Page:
NEW: Downtown library mess now considered 'litigation'
BATON ROUGE – The parish attorney’s office said it now considers the infamous downtown library debacle “litigation” and the city will no longer be making public comments about the situation.
Tedrick Knightshead, a city attorney, released a statement to WBRZ after lunch Friday following a report by channel 2 about the mayor’s office no longer answering questions related to the library.
“We are referring all questions about the downtown library to the parish attorney’s office,” the mayor’s spokesperson said earlier Friday.
It’s rare for an agency to refer to its attorney but when it does, it typically means the issue is expected to be caught up in court.
When the parish attorney responded to WBRZ Friday, that is what it suggested.
“The matter is considered in litigation. The Parish Attorney’s office doesn’t make comments on pending litigation matters. Unfortunately, because of the litigation I cannot comment further,” Knightshead said in an email to WBRZ.
"Because there is the potential for litigation, we will not comment further and have asked the Mayor’s office not to comment. We are still in the information gathering phase and, of course, hope to resolve the matter amicably," Knightshead's boss, Lea Anne Batson clarified.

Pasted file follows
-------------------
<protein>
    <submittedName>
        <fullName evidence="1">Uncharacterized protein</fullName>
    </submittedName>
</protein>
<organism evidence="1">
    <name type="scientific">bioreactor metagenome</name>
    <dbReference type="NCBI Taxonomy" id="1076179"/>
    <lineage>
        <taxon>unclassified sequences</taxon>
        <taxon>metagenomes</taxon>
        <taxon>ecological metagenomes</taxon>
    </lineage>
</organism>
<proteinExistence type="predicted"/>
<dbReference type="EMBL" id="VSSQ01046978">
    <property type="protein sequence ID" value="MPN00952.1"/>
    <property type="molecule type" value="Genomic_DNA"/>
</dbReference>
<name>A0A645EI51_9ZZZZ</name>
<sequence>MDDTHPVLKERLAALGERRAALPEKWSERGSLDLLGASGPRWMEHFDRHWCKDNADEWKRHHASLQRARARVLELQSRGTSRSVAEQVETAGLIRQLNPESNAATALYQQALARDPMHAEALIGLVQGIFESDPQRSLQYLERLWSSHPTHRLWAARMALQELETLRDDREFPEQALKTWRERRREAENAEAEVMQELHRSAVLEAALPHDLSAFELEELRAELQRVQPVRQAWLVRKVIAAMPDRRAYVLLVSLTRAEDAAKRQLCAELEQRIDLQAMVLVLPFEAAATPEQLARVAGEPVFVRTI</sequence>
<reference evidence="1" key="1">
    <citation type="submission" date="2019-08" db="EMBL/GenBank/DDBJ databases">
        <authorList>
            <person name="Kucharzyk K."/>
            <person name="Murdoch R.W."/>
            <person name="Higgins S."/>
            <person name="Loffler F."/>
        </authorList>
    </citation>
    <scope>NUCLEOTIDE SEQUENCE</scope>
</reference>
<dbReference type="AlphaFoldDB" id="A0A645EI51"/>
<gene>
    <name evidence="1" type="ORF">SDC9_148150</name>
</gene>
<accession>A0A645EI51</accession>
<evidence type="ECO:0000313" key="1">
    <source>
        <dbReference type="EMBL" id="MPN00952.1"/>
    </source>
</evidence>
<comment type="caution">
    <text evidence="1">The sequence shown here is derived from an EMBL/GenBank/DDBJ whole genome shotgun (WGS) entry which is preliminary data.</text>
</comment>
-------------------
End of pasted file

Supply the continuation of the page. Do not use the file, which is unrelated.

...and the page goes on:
Litigation is no surprise.
City officials have warned it will look to recoup potential losses from cost overruns related to the April “simultaneous rupture” of key supports of a cantilevered section of the building.
The city hired an outside engineering firm to study the situation and make recommendations.
When the incident occurred, it forced construction crews and people enjoying an evening downtown to scurry away from the project site. The contractor said it “raised immediate concerns regarding life safety” and prompted area evacuations.
In the months following, city leaders have been coy about the project’s future – leading the WBRZ Investigative Unit to file public records requests to obtain government documents and memos about the situation.
In the beginning, the library snafu was shrouded in so much secrecy, it seemed, a library board member expressed his frustration with investigative journalists at WBRZ getting access to information.
“I am getting information from the media before I get it from the Library!” Board member Donald Luther exclaimed in an email to library director Spencer Watts in April and obtained in one of a series of records requests made by WBRZ.
Information about the project and the incident has been funneled through Mayor Sharon Weston Broome's office because, Watts has said, the city-parish is the actual owner of the property. Since the library is a “special fund agency,” the ultimate legal responsibility of library properties falls to the city-parish government.
Officials have vowed not to accept added costs related to the structural issues.
Contractor Buquet & Leblanc has warned there will be cost overruns related to the situation. Before the blunder it estimated it could build the library for about $14.5 million - $500,000 under what its next closest competitor bid.
The library construction project has been contentious from the beginning. City leaders, library executives and taxpayers have argued against each other over the plan for the project – budgeted at about $19 million.
Buquet & Leblanc has maintained it is not responsible – and put the issue on the back’s of designers. WHLC Architecture has not made company executives available for an interview.
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